Basically my feelings of having 3 news pieces published, an additional 3 syndicated, having an article pitch accepted for a publication I’ve never written all in the past month. Each piece has been different than my usual themes. Editorial based on current events and a stab at humor that is not dark!
Grateful to The Skirt Collective, HuffPost, Muppet Mindset and Your Tango for sharing my work this month!
Ready to see what new adventures and inspiration fall will bring!
I’m thrilled to have my first essay published on Skirt Collective! Per their website ‘Skirt Collective aims to be the modern woman’s compass for navigating culture, fashion, and the real world. Nestled between street smarts and book smarts, SC connects readers with practical information and opinions from a diverse array of voices in an honest, virtual space.’
You can read my latest article on their website.
Hopefully this will be the first of many pieces that will be shared on their website! Make sure to follow them on Twitter and like them on Facebook.
After being alive for a quarter of a century, I’ve picked up a few useful pieces of information. The most valuable tidbits being the ones that I have learned the hard way. An activity on my list of 365 things to do in 365 days was to put together a list of 25 life lessons I’ve learned over the past 25 years. Honestly, this was a lot harder than I thought. Most of it is silly, some of isn’t rocket science, but it’s all gems of wisdom I now can share because of personal experience.
- Cat’s like Spaghettios.
- The knowledge gained at your first job will be much more valuable than anything learned during four years at college.
- Interning makes a huge difference when applying to jobs. Skip the wine-tasting elective offered and apply for an internship or two.
- When you only have $10 for food for an entire week before payday, McDonald’s Dollar Menu is a gift from God.
- Don’t listen to a nun who wears sneakers and marks your quiz wrong because you put Bill Clinton as an answer to the question ‘name a charismatic leader’ ,even if she lowers your grade.
- When the car radio-presets are all screwed up, it does not mean a friend played an elaborate prank. Your car battery is about to die, so call a mechanic.
- Eating seafood that has been marked down to clearance at the local Thriftway is never a good idea.
- Passion beats talent 95% of the time. A boss would rather have an employee with a great attitude that is teachable, rather than a skilled drone.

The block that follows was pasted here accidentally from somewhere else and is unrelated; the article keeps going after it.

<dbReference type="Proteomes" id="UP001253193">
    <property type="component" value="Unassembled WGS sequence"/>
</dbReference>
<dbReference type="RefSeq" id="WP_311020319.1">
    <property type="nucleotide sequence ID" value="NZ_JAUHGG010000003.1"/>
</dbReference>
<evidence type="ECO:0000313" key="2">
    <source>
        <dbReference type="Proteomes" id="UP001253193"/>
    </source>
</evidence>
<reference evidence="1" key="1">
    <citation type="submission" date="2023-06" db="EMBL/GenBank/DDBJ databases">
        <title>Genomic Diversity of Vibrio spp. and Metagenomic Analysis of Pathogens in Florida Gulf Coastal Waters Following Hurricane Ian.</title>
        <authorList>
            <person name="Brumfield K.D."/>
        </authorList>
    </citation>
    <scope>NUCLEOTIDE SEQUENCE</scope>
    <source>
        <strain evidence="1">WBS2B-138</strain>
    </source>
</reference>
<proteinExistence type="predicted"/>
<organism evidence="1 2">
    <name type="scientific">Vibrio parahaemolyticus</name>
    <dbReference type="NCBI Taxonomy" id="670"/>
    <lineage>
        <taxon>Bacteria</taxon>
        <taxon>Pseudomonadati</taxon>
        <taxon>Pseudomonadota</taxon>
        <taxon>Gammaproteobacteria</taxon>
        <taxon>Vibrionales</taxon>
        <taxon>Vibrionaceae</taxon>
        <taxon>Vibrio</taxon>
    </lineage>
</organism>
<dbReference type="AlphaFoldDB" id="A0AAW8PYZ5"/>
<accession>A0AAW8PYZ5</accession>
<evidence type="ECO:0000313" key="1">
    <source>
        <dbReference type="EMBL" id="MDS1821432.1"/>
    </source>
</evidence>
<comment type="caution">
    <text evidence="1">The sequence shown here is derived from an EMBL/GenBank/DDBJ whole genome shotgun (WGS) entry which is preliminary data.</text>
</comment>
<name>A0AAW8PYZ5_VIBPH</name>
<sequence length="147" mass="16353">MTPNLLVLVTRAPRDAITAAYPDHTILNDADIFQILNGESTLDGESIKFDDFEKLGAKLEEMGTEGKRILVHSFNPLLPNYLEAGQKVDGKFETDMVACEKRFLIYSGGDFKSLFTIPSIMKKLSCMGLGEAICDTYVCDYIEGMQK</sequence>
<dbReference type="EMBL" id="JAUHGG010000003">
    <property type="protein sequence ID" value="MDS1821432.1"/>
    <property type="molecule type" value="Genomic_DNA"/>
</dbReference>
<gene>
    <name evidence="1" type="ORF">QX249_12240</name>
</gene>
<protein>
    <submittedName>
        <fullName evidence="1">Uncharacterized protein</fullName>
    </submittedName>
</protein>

- There’s no long term hurt that can come from going after a dream. The sting of rejection can be soften by the knowledge that at least you tried. And the payoff can be epic.
- Facebook stalking can lift up your spirits and make you feel inadequate in a matter of minutes.
- Being cheap about something will only cost more money in the long run. Like that shitty $40 Ikea bed frame that is now propped against my wall used as a clothesline.
- It’s really terrifying to see your parents turning into a younger version of your grandparents.
- Friendship takes a lot of work after college.
- Siri is not a friend to those of us who talk fast and have a strong ‘Northeast Philadelphia’ accent.
- Finding the good bathroom at work is one of the most important things to do during the first week at a new job.
- Fear of missing out and peer pressure isn’t always that bad. It all depends on the peers doing the pressuring. I tried clean eating, and exercising because of the fear of missing out on the experience my coworkers were partaking in last year.
- Cinnamon toothpaste is the most useless product created by the dental hygiene world.
- Antidepressants only work half way, the user has to be willing to do the other half of the work to feel better.
- Being in the good graces of your office’s administrative assistant, security team, janitor and cafeteria cook is more telling of your reputation than being in the good graces of the CEO.
- Unit air conditioners get taken out of windows in the winter for a reason. Learning this hard way can result in getting a cold or freezing to death in your sleep.